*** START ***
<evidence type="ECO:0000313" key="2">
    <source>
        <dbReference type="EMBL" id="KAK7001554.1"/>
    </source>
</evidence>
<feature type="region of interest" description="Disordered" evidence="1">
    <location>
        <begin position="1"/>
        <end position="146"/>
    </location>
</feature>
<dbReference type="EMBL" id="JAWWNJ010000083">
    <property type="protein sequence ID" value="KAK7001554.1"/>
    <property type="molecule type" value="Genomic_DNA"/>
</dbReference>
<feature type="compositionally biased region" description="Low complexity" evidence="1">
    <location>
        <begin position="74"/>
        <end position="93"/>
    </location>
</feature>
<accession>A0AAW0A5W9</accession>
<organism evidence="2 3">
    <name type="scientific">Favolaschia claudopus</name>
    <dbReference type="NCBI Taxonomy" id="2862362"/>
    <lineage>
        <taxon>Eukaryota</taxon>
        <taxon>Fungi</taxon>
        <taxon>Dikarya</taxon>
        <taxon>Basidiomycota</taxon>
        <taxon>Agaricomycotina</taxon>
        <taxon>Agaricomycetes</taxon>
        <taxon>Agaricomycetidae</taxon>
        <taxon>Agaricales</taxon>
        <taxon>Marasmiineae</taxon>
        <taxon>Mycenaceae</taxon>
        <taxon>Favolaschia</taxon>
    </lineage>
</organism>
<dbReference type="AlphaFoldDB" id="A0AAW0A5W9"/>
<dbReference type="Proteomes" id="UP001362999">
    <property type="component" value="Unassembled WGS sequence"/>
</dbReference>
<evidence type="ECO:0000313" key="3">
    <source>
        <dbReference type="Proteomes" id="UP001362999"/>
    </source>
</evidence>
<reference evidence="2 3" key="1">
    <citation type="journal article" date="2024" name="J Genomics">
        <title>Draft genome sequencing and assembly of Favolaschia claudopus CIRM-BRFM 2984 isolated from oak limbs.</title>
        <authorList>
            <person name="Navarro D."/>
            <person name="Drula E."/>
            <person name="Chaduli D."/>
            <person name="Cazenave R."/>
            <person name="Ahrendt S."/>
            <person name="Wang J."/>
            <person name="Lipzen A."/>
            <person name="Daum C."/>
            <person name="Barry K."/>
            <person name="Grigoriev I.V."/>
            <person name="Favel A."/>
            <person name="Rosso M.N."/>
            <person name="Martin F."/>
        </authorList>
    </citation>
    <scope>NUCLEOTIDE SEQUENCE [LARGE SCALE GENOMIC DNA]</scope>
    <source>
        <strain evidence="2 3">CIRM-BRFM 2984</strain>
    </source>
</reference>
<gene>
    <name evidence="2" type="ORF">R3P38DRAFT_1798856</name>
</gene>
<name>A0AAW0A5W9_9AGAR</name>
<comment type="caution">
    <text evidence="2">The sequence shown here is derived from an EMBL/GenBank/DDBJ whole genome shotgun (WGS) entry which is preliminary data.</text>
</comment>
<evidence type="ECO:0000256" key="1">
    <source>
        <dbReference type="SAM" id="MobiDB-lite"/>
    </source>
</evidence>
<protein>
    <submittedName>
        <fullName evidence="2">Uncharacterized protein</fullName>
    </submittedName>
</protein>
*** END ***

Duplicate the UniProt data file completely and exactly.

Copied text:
<evidence type="ECO:0000313" key="2">
    <source>
        <dbReference type="EMBL" id="KAK7001554.1"/>
    </source>
</evidence>
<feature type="region of interest" description="Disordered" evidence="1">
    <location>
        <begin position="1"/>
        <end position="146"/>
    </location>
</feature>
<dbReference type="EMBL" id="JAWWNJ010000083">
    <property type="protein sequence ID" value="KAK7001554.1"/>
    <property type="molecule type" value="Genomic_DNA"/>
</dbReference>
<feature type="compositionally biased region" description="Low complexity" evidence="1">
    <location>
        <begin position="74"/>
        <end position="93"/>
    </location>
</feature>
<accession>A0AAW0A5W9</accession>
<organism evidence="2 3">
    <name type="scientific">Favolaschia claudopus</name>
    <dbReference type="NCBI Taxonomy" id="2862362"/>
    <lineage>
        <taxon>Eukaryota</taxon>
        <taxon>Fungi</taxon>
        <taxon>Dikarya</taxon>
        <taxon>Basidiomycota</taxon>
        <taxon>Agaricomycotina</taxon>
        <taxon>Agaricomycetes</taxon>
        <taxon>Agaricomycetidae</taxon>
        <taxon>Agaricales</taxon>
        <taxon>Marasmiineae</taxon>
        <taxon>Mycenaceae</taxon>
        <taxon>Favolaschia</taxon>
    </lineage>
</organism>
<dbReference type="AlphaFoldDB" id="A0AAW0A5W9"/>
<dbReference type="Proteomes" id="UP001362999">
    <property type="component" value="Unassembled WGS sequence"/>
</dbReference>
<evidence type="ECO:0000313" key="3">
    <source>
        <dbReference type="Proteomes" id="UP001362999"/>
    </source>
</evidence>
<reference evidence="2 3" key="1">
    <citation type="journal article" date="2024" name="J Genomics">
        <title>Draft genome sequencing and assembly of Favolaschia claudopus CIRM-BRFM 2984 isolated from oak limbs.</title>
        <authorList>
            <person name="Navarro D."/>
            <person name="Drula E."/>
            <person name="Chaduli D."/>
            <person name="Cazenave R."/>
            <person name="Ahrendt S."/>
            <person name="Wang J."/>
            <person name="Lipzen A."/>
            <person name="Daum C."/>
            <person name="Barry K."/>
            <person name="Grigoriev I.V."/>
            <person name="Favel A."/>
            <person name="Rosso M.N."/>
            <person name="Martin F."/>
        </authorList>
    </citation>
    <scope>NUCLEOTIDE SEQUENCE [LARGE SCALE GENOMIC DNA]</scope>
    <source>
        <strain evidence="2 3">CIRM-BRFM 2984</strain>
    </source>
</reference>
<gene>
    <name evidence="2" type="ORF">R3P38DRAFT_1798856</name>
</gene>
<name>A0AAW0A5W9_9AGAR</name>
<comment type="caution">
    <text evidence="2">The sequence shown here is derived from an EMBL/GenBank/DDBJ whole genome shotgun (WGS) entry which is preliminary data.</text>
</comment>
<evidence type="ECO:0000256" key="1">
    <source>
        <dbReference type="SAM" id="MobiDB-lite"/>
    </source>
</evidence>
<protein>
    <submittedName>
        <fullName evidence="2">Uncharacterized protein</fullName>
    </submittedName>
</protein>